Preston County News and Journal: Hazelton union rallies in favor of more staffing

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Washington, November 20, 2018 | comments
Members of the American Federation of Government Employees union from as far away as Florida rallied Friday in Bruceton Mills to bring awareness to what they say have become dangerously low staffing levels at the federal prison in Hazelton and other penitentiaries nationwide. The Hazelton complex has been in the national spotlight since the Oct. 30 murder of convicted mobster James “Whitey” Bulger within hours of his transfer to the maximum-security portion of the facility. U.S. Rep. David McKinley, R-W.Va., joined the employees gathered at the Interstate 68/W.Va. 26 interchange to show his support and explain his ongoing effort to get more staffing at the prison.
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Members of the American Federation of Government Employees union from as far away as Florida rallied Friday in Bruceton Mills to bring awareness to what they say have become dangerously low staffing levels at the federal prison in Hazelton and other penitentiaries nationwide.

The Hazelton complex has been in the national spotlight since the Oct. 30 murder of convicted mobster James “Whitey” Bulger within hours of his transfer to the maximum-security portion of the facility.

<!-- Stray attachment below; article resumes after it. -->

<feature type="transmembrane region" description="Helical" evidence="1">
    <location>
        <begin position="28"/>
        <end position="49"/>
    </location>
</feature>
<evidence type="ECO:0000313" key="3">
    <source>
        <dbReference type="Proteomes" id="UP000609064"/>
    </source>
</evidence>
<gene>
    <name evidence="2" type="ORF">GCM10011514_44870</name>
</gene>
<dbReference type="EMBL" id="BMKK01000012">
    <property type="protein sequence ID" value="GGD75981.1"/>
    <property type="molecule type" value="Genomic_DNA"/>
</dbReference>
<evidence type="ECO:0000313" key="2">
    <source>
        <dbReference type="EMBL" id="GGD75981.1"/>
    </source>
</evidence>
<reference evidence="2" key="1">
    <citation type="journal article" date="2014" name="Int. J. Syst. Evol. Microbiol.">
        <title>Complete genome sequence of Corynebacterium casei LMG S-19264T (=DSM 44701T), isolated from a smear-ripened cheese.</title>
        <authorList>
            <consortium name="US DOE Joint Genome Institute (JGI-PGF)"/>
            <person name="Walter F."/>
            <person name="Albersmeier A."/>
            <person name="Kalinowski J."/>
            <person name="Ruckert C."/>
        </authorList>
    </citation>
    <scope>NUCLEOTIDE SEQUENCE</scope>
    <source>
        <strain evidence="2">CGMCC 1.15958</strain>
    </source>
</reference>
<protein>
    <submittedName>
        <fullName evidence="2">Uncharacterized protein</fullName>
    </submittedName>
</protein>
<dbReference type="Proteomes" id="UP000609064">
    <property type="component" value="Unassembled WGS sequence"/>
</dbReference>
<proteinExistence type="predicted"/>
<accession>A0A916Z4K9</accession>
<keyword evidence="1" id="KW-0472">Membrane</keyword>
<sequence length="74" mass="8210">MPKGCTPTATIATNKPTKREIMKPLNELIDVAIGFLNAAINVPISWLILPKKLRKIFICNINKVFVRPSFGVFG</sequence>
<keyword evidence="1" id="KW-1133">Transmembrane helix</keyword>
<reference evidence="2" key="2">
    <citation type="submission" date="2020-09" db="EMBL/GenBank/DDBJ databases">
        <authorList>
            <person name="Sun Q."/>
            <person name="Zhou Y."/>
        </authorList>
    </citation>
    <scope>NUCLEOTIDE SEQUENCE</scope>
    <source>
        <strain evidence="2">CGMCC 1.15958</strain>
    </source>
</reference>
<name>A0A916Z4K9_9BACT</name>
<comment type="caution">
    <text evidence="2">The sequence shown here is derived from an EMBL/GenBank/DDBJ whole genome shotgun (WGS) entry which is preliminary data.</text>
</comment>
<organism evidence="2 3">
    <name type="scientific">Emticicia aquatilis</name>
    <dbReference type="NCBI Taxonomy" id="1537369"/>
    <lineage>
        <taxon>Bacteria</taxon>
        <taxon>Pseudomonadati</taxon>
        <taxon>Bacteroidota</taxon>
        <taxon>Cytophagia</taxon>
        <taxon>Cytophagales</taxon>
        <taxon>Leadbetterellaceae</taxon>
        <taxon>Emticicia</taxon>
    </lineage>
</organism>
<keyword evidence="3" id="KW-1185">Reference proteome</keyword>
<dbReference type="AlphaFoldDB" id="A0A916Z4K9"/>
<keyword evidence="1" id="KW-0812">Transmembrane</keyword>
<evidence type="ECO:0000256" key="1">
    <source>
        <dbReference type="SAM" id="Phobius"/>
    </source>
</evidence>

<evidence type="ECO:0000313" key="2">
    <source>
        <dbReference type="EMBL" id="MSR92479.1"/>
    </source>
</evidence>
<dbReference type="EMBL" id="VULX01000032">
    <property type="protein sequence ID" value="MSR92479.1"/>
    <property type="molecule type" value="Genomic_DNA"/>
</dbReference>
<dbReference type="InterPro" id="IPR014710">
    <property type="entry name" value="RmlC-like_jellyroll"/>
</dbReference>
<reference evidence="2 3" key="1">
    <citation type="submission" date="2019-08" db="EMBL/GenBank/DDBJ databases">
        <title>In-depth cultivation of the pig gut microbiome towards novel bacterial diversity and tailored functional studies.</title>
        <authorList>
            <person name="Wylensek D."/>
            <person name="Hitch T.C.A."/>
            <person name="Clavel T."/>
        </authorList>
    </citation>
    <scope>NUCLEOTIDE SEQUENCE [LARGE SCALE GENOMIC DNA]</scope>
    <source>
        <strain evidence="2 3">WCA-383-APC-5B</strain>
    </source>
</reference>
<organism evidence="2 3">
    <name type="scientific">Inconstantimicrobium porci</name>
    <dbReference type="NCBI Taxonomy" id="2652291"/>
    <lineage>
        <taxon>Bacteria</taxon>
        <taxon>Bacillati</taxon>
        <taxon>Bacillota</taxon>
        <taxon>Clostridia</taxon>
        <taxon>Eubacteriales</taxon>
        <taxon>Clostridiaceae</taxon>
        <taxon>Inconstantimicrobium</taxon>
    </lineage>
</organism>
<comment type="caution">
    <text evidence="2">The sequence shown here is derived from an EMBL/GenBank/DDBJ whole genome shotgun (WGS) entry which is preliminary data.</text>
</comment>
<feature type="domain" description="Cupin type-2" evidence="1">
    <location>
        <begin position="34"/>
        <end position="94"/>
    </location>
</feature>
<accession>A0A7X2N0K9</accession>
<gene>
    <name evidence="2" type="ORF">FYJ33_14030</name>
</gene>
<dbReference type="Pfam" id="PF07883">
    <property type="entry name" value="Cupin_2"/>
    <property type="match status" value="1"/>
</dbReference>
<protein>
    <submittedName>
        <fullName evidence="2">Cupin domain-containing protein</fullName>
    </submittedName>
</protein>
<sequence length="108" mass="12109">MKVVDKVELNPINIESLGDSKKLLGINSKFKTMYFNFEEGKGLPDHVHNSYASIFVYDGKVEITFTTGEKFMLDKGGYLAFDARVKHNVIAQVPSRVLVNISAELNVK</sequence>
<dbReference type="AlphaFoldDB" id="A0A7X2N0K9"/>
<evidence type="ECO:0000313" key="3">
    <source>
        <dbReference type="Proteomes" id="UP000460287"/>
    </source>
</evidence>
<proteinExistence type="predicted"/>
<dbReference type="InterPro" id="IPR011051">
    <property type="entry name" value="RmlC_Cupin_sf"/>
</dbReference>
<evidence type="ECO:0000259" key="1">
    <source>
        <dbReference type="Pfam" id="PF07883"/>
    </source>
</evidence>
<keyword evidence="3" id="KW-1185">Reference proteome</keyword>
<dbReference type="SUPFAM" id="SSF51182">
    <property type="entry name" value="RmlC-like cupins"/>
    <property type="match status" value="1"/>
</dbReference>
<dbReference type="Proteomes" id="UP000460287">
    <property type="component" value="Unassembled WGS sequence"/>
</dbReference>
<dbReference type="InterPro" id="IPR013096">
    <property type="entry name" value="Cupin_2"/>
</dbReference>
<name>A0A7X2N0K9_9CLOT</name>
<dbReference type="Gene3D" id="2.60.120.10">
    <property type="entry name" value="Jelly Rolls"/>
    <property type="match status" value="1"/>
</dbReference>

U.S. Rep. David McKinley, R-W.Va., joined the employees gathered at the Interstate 68/W.Va. 26 interchange to show his support and explain his ongoing effort to get more staffing at the prison.

 “We are not backing off, and I am not backing down from this fight,” McKinley said. “You deserve safety. You and your families need to know that you are going to come home. This is not Republican or Democrat; this is just common sense.”

Dan Doyle, national vice president for the union’s District 4, said prison staffing is a top issue for the organization.

“The national office of the AFGE is extremely concerned about this problem, both here and nationally,” Doyle said. “It is one of the most dangerous places to work because of the arbitrary reduction of staff members.”

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McKinley shared the concern over the staffing issue.

“This has been an ongoing fight with the federal Bureau of Prisons,” McKinley said. “We have a staffing problem here, and it is showing up in reports. We have one of the highest incident reporting on a per-capita basis.”

McKinley said there could be another 135 people at the institution as correctional officers, but the administration is choosing to use other people to work with the inmates instead of the guards.

“Correctional officers are specifically trained and understand the protocol,” McKinley said. “For them to say, ‘We will take a secretary, a cook, a receptionist to go in and work with inmates’ is not good. Yes, it may save money, but in the long run, it puts more people at risk, and I don’t think we should be doing it.

“Let’s do what we are supposed to be doing ... and get the right number of correctional officers and get this under control.”

According to McKinley, Congress has put an additional $105 million in the budget for federal correctional officers.

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